My boyfriend of three years and I are from two different religions (the kind that each other’s parents wouldn’t be happy about).
I love him and want the relationship to go forward. He’s the best guy I've ever dated.
But he doesn’t want to meet my parents, nor want me to even tell my parents that we’re dating.
He hasn't told his parents, partly because his mother’s been suffering from Multiple Sclerosis for some time.
I want it to work and I want to be supportive. I also want to get married and not hide my relationship as I’m in my late 20's.
What do I do?
After three years you need to start talking seriously about what you can each accept, or not.
His concern for his mother’s health and stress level is understandable. But her MS is unlikely to go away. He needs to decide whether he’s In or Out, regarding your relationship long-term.
If he insists that he’s In, start planning how you’ll handle both sets of parents.
You could go together to talk to someone respected in each of your communities, to discuss how mixed marriages can be handled, what approaches regarding children are accepted or not, etc.
Or, you can each go separately to talk to someone (community person or counselor) and firm up your own needs/wants for your union to work.
Ultimately, you each have to tell your parents your feelings for each other and what you’re prepared to face, to stay together.
You both need to be committed, and strong.
If he keeps delaying any of this, take a three months’ break. If nothing changes in that time, move on.
My husband's sister has been inappropriate many times over our married life and even when we were dating, then engaged.
I was considerably younger and somewhat intimidated by her, and didn’t relate some of her questionable comments to my then-fiancé.
We’re currently many years into a good and happy marriage, but a recent discussion deteriorated into an argument when I related a couple of stupid comments she’d made in the past.
My husband’s understandably conflicted because she’s his only sister. However, I feel unsupported because he thinks I’m holding onto a grudge.
Do you have any advice about moving forward?
He’s a good man with strong principals and obviously distressed by the revelations.
Since you blurted out these long withheld comments during an argument, it’s also natural that they sounded like a grudge.
Apologize. Clearly, her inappropriate manner hasn’t harmed your relationship before, so don’t let that happen now.
Tell him you respect their sibling connection, and don’t hold anything against her. Mean it. And respect too, his embarrassment about this, which is why he reacted.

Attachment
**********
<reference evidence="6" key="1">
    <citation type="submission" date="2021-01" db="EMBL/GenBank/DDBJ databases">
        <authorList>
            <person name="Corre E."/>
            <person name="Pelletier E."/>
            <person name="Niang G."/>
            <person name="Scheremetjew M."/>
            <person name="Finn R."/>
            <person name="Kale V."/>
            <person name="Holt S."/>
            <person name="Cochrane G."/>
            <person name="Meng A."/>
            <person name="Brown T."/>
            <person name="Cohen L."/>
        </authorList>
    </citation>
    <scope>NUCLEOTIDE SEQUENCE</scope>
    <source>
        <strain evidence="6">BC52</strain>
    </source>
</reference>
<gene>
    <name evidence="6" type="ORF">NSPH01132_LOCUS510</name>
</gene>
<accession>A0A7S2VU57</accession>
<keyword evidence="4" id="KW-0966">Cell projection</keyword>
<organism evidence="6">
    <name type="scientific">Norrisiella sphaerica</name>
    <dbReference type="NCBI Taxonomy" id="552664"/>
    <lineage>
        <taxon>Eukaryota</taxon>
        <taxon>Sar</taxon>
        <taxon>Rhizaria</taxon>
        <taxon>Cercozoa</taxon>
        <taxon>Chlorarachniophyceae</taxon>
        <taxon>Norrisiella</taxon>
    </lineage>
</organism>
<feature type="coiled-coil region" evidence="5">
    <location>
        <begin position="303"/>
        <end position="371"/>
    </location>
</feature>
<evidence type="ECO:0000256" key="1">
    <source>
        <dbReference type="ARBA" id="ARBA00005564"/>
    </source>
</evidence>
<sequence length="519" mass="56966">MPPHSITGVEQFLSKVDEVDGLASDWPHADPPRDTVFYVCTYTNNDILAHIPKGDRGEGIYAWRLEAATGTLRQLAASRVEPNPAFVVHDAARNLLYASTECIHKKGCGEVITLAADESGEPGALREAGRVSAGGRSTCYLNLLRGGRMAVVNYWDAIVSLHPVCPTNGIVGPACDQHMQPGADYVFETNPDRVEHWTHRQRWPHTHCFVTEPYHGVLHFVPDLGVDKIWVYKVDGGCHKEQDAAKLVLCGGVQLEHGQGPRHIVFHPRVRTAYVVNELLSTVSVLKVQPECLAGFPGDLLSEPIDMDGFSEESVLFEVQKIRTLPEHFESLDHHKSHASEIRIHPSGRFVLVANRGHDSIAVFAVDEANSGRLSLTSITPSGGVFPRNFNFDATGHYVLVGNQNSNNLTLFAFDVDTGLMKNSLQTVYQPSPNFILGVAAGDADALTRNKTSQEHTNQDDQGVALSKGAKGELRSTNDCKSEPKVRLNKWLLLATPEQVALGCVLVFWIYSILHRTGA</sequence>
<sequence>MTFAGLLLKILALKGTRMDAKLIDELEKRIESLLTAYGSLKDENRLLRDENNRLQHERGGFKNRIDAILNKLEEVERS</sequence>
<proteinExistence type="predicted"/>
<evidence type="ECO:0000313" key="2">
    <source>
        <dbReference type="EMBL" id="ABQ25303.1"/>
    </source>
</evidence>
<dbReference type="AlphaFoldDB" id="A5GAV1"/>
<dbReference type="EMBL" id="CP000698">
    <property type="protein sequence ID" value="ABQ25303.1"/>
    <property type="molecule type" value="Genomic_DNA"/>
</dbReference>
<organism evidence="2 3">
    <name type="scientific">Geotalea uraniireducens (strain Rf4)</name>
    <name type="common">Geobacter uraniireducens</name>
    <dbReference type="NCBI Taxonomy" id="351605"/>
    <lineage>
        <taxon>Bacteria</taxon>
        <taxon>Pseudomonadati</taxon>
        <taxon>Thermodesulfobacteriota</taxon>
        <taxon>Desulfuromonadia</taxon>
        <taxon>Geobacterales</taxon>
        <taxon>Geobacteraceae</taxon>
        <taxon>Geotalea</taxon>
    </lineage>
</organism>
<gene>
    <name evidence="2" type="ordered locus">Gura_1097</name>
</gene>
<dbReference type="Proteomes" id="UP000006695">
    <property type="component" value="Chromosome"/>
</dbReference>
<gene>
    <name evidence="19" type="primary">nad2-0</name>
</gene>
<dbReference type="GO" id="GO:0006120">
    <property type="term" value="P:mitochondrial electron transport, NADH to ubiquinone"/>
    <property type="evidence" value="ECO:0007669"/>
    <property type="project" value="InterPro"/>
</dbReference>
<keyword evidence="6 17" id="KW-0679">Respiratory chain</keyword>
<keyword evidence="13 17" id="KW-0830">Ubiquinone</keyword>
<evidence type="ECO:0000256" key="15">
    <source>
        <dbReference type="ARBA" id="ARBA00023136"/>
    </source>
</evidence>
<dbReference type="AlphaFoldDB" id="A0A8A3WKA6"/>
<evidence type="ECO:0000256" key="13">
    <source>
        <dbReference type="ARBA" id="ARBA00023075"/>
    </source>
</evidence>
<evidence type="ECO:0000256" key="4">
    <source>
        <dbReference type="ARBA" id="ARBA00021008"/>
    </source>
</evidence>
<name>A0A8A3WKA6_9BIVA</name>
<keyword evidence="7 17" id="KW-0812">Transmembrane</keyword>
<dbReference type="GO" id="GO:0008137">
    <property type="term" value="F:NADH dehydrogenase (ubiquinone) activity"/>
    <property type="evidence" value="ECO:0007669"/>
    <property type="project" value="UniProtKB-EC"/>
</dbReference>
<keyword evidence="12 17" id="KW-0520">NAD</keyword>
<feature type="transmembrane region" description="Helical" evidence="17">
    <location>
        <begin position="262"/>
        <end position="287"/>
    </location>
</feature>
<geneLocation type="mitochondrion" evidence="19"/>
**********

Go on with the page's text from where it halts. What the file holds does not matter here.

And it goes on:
Remember, we all say “stupid” things sometimes, such as raising awkward stuff that happened years before.
A friend and his children came for lunch and dinner both, one day. He offered to barbecue for me. Both times, when he brought the food to the table, one serving was missing (I saw him eat it).
I pretended not to notice but found this extremely rude and quite shocking.
What Should I Have Done?
In a solid friendship, you should’ve/could’ve said, “I see you already ate your portion, but I can get you something to nibble while we eat ours, until dessert.”
Saying nothing means the friendship’s less strong. Don’t invite him to dinner again, or cook, guard, and serve it yourself.
My wife and I are in our 60's. We rarely hold hands, kiss, or hug, and somehow stopped saying, "I love you."
Sex once or twice monthly is the only physical connection.
I don’t know if she likes sex or just does it to keep me happy.
She’s acknowledged all this but showed no interest in changing it.
Her family doesn’t show feelings openly. Our married life is great except for the emotional side.
Sometimes I wonder if she even likes me. Being in the autumn of life, I don’t want to feel like this.
Alone but Married
Today, being in your 60’s is like late summer, not autumn. It’s healthy to reflect at any stage, but there’s no imminent end in sight. Just, perhaps, some depression about aging.
Your married life is otherwise good, so take the lead on showing affection, reaching out to touch, then hug, and express love.
Tip of the day:
Religious differences are a reason for looking carefully at your relationship, not for hiding it indefinitely.